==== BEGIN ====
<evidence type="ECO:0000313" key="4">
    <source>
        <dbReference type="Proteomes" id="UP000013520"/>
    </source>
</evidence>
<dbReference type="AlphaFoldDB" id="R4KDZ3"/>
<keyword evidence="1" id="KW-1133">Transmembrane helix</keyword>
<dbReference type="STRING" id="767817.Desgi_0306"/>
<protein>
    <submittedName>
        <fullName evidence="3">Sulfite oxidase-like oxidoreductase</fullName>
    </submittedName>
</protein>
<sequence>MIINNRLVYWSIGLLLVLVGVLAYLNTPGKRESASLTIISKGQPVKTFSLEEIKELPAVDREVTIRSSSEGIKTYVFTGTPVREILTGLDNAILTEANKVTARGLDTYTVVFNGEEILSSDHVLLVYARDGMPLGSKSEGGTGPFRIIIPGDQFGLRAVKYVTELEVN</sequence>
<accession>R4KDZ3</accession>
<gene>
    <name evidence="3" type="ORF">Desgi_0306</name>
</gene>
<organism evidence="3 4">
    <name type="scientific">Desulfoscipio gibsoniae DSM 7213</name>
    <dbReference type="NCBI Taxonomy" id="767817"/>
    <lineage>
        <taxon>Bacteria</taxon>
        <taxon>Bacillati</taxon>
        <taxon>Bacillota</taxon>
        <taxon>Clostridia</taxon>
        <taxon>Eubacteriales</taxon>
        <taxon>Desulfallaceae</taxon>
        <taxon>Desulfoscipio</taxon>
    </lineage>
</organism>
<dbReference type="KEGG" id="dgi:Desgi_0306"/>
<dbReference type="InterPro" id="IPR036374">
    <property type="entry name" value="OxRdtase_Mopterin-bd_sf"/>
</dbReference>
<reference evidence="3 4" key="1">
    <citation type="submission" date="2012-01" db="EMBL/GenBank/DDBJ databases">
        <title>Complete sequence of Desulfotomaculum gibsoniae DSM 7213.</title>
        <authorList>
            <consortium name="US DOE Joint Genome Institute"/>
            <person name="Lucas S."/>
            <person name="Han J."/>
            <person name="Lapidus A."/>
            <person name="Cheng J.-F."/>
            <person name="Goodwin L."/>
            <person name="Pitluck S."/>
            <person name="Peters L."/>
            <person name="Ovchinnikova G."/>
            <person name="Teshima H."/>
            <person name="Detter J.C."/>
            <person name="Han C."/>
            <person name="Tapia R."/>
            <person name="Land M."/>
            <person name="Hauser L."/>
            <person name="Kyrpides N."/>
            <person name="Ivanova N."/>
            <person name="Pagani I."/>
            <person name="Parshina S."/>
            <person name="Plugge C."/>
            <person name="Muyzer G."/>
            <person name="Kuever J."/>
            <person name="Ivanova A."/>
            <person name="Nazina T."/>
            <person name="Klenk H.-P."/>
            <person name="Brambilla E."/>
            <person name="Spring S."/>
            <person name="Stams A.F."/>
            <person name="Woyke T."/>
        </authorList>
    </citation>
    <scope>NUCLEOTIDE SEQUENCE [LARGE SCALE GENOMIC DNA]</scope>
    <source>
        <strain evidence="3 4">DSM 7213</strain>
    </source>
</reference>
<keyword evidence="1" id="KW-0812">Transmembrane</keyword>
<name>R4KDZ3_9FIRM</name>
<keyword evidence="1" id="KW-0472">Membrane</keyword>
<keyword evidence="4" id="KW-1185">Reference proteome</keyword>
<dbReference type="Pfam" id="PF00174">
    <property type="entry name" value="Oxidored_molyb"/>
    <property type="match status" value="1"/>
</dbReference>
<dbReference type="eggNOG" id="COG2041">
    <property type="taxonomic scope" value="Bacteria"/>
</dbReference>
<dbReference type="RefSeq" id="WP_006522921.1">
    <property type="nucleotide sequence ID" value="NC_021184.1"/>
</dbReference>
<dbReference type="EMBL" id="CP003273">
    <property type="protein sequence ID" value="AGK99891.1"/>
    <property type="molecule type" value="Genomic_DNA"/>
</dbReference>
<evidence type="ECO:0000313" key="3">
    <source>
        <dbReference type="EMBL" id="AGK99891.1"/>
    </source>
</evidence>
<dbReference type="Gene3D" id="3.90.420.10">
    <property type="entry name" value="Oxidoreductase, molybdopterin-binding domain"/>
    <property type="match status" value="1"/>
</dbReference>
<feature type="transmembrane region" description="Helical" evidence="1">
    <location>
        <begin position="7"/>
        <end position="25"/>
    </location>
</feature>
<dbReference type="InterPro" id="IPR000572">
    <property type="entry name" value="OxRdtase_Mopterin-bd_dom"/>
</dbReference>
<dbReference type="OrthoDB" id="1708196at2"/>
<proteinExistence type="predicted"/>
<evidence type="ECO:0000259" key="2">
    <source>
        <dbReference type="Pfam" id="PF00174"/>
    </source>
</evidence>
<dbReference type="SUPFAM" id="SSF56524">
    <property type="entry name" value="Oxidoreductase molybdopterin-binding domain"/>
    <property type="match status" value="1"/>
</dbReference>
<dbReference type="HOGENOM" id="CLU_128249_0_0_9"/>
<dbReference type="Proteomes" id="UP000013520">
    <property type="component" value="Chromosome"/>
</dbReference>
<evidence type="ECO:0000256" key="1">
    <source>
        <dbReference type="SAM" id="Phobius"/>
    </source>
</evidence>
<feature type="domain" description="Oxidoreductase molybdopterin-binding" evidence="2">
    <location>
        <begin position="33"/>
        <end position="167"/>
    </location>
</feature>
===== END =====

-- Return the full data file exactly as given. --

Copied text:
<evidence type="ECO:0000313" key="4">
    <source>
        <dbReference type="Proteomes" id="UP000013520"/>
    </source>
</evidence>
<dbReference type="AlphaFoldDB" id="R4KDZ3"/>
<keyword evidence="1" id="KW-1133">Transmembrane helix</keyword>
<dbReference type="STRING" id="767817.Desgi_0306"/>
<protein>
    <submittedName>
        <fullName evidence="3">Sulfite oxidase-like oxidoreductase</fullName>
    </submittedName>
</protein>
<sequence>MIINNRLVYWSIGLLLVLVGVLAYLNTPGKRESASLTIISKGQPVKTFSLEEIKELPAVDREVTIRSSSEGIKTYVFTGTPVREILTGLDNAILTEANKVTARGLDTYTVVFNGEEILSSDHVLLVYARDGMPLGSKSEGGTGPFRIIIPGDQFGLRAVKYVTELEVN</sequence>
<accession>R4KDZ3</accession>
<gene>
    <name evidence="3" type="ORF">Desgi_0306</name>
</gene>
<organism evidence="3 4">
    <name type="scientific">Desulfoscipio gibsoniae DSM 7213</name>
    <dbReference type="NCBI Taxonomy" id="767817"/>
    <lineage>
        <taxon>Bacteria</taxon>
        <taxon>Bacillati</taxon>
        <taxon>Bacillota</taxon>
        <taxon>Clostridia</taxon>
        <taxon>Eubacteriales</taxon>
        <taxon>Desulfallaceae</taxon>
        <taxon>Desulfoscipio</taxon>
    </lineage>
</organism>
<dbReference type="KEGG" id="dgi:Desgi_0306"/>
<dbReference type="InterPro" id="IPR036374">
    <property type="entry name" value="OxRdtase_Mopterin-bd_sf"/>
</dbReference>
<reference evidence="3 4" key="1">
    <citation type="submission" date="2012-01" db="EMBL/GenBank/DDBJ databases">
        <title>Complete sequence of Desulfotomaculum gibsoniae DSM 7213.</title>
        <authorList>
            <consortium name="US DOE Joint Genome Institute"/>
            <person name="Lucas S."/>
            <person name="Han J."/>
            <person name="Lapidus A."/>
            <person name="Cheng J.-F."/>
            <person name="Goodwin L."/>
            <person name="Pitluck S."/>
            <person name="Peters L."/>
            <person name="Ovchinnikova G."/>
            <person name="Teshima H."/>
            <person name="Detter J.C."/>
            <person name="Han C."/>
            <person name="Tapia R."/>
            <person name="Land M."/>
            <person name="Hauser L."/>
            <person name="Kyrpides N."/>
            <person name="Ivanova N."/>
            <person name="Pagani I."/>
            <person name="Parshina S."/>
            <person name="Plugge C."/>
            <person name="Muyzer G."/>
            <person name="Kuever J."/>
            <person name="Ivanova A."/>
            <person name="Nazina T."/>
            <person name="Klenk H.-P."/>
            <person name="Brambilla E."/>
            <person name="Spring S."/>
            <person name="Stams A.F."/>
            <person name="Woyke T."/>
        </authorList>
    </citation>
    <scope>NUCLEOTIDE SEQUENCE [LARGE SCALE GENOMIC DNA]</scope>
    <source>
        <strain evidence="3 4">DSM 7213</strain>
    </source>
</reference>
<keyword evidence="1" id="KW-0812">Transmembrane</keyword>
<name>R4KDZ3_9FIRM</name>
<keyword evidence="1" id="KW-0472">Membrane</keyword>
<keyword evidence="4" id="KW-1185">Reference proteome</keyword>
<dbReference type="Pfam" id="PF00174">
    <property type="entry name" value="Oxidored_molyb"/>
    <property type="match status" value="1"/>
</dbReference>
<dbReference type="eggNOG" id="COG2041">
    <property type="taxonomic scope" value="Bacteria"/>
</dbReference>
<dbReference type="RefSeq" id="WP_006522921.1">
    <property type="nucleotide sequence ID" value="NC_021184.1"/>
</dbReference>
<dbReference type="EMBL" id="CP003273">
    <property type="protein sequence ID" value="AGK99891.1"/>
    <property type="molecule type" value="Genomic_DNA"/>
</dbReference>
<evidence type="ECO:0000313" key="3">
    <source>
        <dbReference type="EMBL" id="AGK99891.1"/>
    </source>
</evidence>
<dbReference type="Gene3D" id="3.90.420.10">
    <property type="entry name" value="Oxidoreductase, molybdopterin-binding domain"/>
    <property type="match status" value="1"/>
</dbReference>
<feature type="transmembrane region" description="Helical" evidence="1">
    <location>
        <begin position="7"/>
        <end position="25"/>
    </location>
</feature>
<dbReference type="InterPro" id="IPR000572">
    <property type="entry name" value="OxRdtase_Mopterin-bd_dom"/>
</dbReference>
<dbReference type="OrthoDB" id="1708196at2"/>
<proteinExistence type="predicted"/>
<evidence type="ECO:0000259" key="2">
    <source>
        <dbReference type="Pfam" id="PF00174"/>
    </source>
</evidence>
<dbReference type="SUPFAM" id="SSF56524">
    <property type="entry name" value="Oxidoreductase molybdopterin-binding domain"/>
    <property type="match status" value="1"/>
</dbReference>
<dbReference type="HOGENOM" id="CLU_128249_0_0_9"/>
<dbReference type="Proteomes" id="UP000013520">
    <property type="component" value="Chromosome"/>
</dbReference>
<evidence type="ECO:0000256" key="1">
    <source>
        <dbReference type="SAM" id="Phobius"/>
    </source>
</evidence>
<feature type="domain" description="Oxidoreductase molybdopterin-binding" evidence="2">
    <location>
        <begin position="33"/>
        <end position="167"/>
    </location>
</feature>